Can you feel the surge?
Tampa Bay's economy ranks among the 20 fastest-growing metro areas in the country this year, and the momentum is expected to carry into 2014.
With a 3.2 percent growth rate, Tampa Bay came in 16th out of 363 metros, according to a U.S. Conference of Mayors analysis released Monday. It's expected to grow 2.8 percent next year.
That's not only better than any other Florida metro area, it counters an economic funk afflicting an increasing number of cities.
Overall, the report found the nation's cities struggling more this year than last, with roughly a third showing flat or declining economies. Of the two-thirds in positive territory, nearly 40 percent were growing by 1 percent or less.
Scott Smith, mayor of Mesa, Ariz., and president of the U.S. Conference of Mayors, said the slowdown should be a caution for politicians in Washington.
"Because the recovery is still very fragile, we cannot afford manufactured crises like sequestration, the debt ceiling battle and the federal government shutdown," he said. "So it is important that Washington not return to dysfunction, which has real economic consequences in our cities and on Main Street."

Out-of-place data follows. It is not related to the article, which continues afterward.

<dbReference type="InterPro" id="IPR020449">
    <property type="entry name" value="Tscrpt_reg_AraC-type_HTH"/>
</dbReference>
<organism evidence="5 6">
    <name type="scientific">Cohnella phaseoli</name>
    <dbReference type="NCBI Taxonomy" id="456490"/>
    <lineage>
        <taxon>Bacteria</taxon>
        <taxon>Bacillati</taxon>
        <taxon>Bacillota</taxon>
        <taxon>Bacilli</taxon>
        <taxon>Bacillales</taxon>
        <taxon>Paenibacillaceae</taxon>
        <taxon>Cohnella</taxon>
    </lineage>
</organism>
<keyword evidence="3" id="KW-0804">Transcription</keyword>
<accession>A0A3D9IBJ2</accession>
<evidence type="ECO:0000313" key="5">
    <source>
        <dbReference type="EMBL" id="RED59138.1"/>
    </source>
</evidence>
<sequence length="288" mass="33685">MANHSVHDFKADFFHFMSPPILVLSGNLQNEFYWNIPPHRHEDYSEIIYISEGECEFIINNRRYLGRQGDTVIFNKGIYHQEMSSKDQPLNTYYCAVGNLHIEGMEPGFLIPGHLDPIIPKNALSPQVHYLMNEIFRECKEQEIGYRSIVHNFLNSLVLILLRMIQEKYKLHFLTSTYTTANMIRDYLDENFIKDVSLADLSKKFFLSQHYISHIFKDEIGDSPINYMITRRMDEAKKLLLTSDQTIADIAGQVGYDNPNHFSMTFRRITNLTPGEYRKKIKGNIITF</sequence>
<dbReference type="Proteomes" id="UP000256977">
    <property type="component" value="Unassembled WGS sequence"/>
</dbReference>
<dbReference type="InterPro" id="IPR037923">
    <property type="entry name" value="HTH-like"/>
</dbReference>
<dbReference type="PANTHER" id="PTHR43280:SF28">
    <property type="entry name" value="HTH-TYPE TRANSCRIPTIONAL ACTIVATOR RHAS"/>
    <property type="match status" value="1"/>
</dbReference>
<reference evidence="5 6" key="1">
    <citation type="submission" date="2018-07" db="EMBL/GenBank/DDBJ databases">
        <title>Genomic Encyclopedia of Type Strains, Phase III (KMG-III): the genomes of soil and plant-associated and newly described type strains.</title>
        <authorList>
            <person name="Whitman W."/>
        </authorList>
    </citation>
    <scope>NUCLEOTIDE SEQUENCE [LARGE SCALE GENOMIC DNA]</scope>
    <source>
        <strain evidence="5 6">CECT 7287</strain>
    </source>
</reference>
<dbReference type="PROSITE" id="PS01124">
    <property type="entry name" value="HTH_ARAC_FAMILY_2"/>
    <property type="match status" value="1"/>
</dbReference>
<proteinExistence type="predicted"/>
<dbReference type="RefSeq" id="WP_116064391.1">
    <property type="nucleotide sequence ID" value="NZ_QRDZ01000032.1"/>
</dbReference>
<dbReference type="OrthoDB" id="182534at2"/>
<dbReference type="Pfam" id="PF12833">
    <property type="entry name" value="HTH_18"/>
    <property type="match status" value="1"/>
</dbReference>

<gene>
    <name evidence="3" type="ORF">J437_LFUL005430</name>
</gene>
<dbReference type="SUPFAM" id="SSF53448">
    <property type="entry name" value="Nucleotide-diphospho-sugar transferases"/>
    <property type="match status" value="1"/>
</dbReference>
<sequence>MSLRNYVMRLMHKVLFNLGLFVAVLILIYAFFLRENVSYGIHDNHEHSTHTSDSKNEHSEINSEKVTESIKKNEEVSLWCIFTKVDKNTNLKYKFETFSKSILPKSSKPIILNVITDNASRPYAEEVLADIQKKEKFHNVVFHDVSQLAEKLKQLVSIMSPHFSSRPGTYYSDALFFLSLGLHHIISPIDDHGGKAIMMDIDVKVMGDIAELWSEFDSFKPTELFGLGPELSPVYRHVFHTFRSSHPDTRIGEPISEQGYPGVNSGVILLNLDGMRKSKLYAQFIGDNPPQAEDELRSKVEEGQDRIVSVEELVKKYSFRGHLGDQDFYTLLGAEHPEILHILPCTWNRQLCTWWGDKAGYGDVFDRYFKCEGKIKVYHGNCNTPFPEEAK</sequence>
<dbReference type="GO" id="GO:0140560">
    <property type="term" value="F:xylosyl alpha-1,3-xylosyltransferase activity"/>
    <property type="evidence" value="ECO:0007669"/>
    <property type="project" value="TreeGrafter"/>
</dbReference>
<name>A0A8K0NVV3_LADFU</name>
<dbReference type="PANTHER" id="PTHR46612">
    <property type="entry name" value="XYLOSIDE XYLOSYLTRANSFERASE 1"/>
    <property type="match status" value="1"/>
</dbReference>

Although Texas cities dominated the list of fastest growing, nine of the 50 best performers were in the housing bubble states of Florida, California and Arizona.
Ali Glisson, public affairs director with the city of Tampa, said recent anecdotal evidence bears out Tampa Bay's revival.
"With big wins recently in attracting nonstop flights to Panama City via Copa Airlines, (the) new Amports terminal at the Port of Tampa, Synergy Health's relocation downtown, and HealthPlan Services' expansion, Tampa continues to lead Florida out of the recession," Glisson said.
However, Jim Diffley of IHS Global Insight, the author of the metro report, cautioned Tampa Bay to temper its enthusiasm because it's still playing catchup from the housing bust.
"Go back to 2006 or 2005 and say, 'How have we progressed from there?' " he said. "It was a very, very deep hole."
After the Great Recession ended in 2009, Tampa Bay was slow to bounce back. In fact, the bay area's economic recovery ranked among the weakest in the country in 2010 and 2011, according to the Brookings Institution.
Since then it has been another story. Tampa Bay is now the biggest job generator among Florida metros, adding nearly 42,000 jobs between September 2012 and September 2013, the most recent figures available.
Diffley projects that Tampa Bay should climb back to its peak 2007 job level sometime in the first half of 2015.
Based on Monday's report, Tampa Bay has a gross metro product, or economic output, totaling $125.5 billion this year making it the 22nd-most productive metro in the country. Compared to countries, the size of Tampa Bay's economy would fall between Hungary and Bangladesh.
If the forecast holds up, the bay area's economic output will total $131.5 billion next year, putting it on par with Pittsburgh.
Jeff Harrington can be reached at firstname.lastname@example.org or (727) 893-8242.